General Motors and Ford lost ground to Japanese automakers last month as their rivals made a strong comeback from last year's earthquake.
General Motors' July sales fell 6 percent from a year earlier, while Ford's slipped 4 percent. By contrast, Toyota posted a 26-percent jump and Nissan's sales rose 16 percent. GM blamed the decline on a planned drop in sales to rental car companies, but its retail sales to individual buyers also fell.
Industry sales overall are expected to rise 11 percent for July, boosted by summer clearance deals and low-cost financing. Analysts predict big gains for the Japanese, which couldn't supply enough models to U.S showrooms last summer after production was hobbled by Japan's earthquake.
Automakers are reporting U.S. sales throughout Wednesday.
The third big U.S. automaker, Chrysler, had better news. It had its best July in five years, as sales rose 13 percent, led by strong demand for its Ram pickup and Chrysler 200 sedan. Volkswagen continued its strong growth, too, as sales rose 27 percent.
Car shoppers had a lot to like last month, analysts say. There were good deals on last year's models, low- or no-interest financing and strong trade-in values due to high used-car prices. That helped buyers shrug off negatives such as stagnant hiring and the financial crisis in Europe.
Auto loans are available from banks for just over 3 percent, and car companies are offering zero-percent financing on many models.
TrueCar estimates Volkswagen's incentive spending was up 38 percent last month. Volkswagen was offering zero percent financing for five years on all non-diesel 2012 models. Nissan's spending was also up 22 percent to $3,205, the highest level among the eight largest automakers. Nissan was offering up to $3,400 off the outgoing Altima sedan as the new version hits the market.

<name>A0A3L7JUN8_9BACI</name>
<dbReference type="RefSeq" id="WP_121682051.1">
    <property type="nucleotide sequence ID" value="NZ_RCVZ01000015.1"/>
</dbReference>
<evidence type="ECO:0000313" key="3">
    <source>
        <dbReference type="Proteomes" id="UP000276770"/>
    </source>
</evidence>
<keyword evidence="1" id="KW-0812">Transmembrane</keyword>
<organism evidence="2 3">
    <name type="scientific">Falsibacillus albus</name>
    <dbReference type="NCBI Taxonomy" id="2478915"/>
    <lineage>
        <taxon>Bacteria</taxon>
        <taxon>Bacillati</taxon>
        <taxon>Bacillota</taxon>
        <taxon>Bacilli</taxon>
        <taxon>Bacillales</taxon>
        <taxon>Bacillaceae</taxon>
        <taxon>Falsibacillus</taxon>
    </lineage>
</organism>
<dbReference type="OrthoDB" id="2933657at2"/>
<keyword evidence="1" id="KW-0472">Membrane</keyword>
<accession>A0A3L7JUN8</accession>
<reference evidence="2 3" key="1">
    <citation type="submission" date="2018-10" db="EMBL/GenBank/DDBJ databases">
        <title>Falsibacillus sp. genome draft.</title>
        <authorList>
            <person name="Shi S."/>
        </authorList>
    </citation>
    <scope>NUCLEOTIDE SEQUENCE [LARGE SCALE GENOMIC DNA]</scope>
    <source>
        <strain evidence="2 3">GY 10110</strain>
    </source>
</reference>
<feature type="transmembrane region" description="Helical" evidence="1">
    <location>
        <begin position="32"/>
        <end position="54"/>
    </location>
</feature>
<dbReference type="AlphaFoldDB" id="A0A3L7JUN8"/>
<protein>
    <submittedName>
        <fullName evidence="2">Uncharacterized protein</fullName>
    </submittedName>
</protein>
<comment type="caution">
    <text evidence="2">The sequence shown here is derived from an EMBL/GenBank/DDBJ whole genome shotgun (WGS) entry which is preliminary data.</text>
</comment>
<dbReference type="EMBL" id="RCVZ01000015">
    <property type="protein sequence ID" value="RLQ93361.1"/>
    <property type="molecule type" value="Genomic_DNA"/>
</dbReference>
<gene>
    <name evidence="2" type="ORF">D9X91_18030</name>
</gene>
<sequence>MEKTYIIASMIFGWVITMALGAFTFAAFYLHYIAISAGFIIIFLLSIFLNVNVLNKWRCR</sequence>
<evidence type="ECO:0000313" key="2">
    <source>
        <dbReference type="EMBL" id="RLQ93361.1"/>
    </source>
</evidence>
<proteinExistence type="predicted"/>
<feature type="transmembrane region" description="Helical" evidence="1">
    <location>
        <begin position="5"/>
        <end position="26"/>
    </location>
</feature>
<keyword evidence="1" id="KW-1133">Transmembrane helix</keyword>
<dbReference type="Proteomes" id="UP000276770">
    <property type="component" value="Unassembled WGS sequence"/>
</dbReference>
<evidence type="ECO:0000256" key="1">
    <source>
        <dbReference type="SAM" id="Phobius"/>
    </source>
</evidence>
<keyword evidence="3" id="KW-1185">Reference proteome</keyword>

At Ford, the Lincoln luxury brand and Fiesta subcompact dragged down sales. Lincoln sales dropped 11 percent, while the Fiesta was off 23 percent. Sales of the Escape small SUV fell 12 percent after the latest version was recalled for safety problems.
Ford's best performer in July was the Fusion sedan, which saw sales climb 21 percent. The Ford Explorer SUV was up 14 percent.
At GM, only the Cadillac brand reported a sales increase, up almost 21 percent. Sales of the Chevrolet Cruze compact fell 39 percent as Honda and Toyota had full supplies of small cars. The Cruze was the top-selling compact in the nation a year ago when Honda and Toyota supplies were short.
At Chrysler, sales of its best-selling Ram pickup rose 17 percent in July as home building increased. And the company's highly-anticipated new car, the Dodge Dart, saw sales hit 800.
Sales of the Chrysler 200 jumped 43 percent. The 200, formerly called the Sebring, was revamped last year and got a huge boost after being featured in a 2011 Super Bowl ad with Detroit rapper Eminem and a tagline of "Imported from Detroit."
There are signs, though, that Chrysler won't be able to keep up the blistering growth pace from earlier in the year. The company's sales grew more than 30 percent in the first half, and were up more than 40 percent in January and February.
Nissan's sales increase was led by the Infiniti luxury brand, which was up 57 percent. Volkswagen had its best July since 1973, led by the new Passat midsize sedan.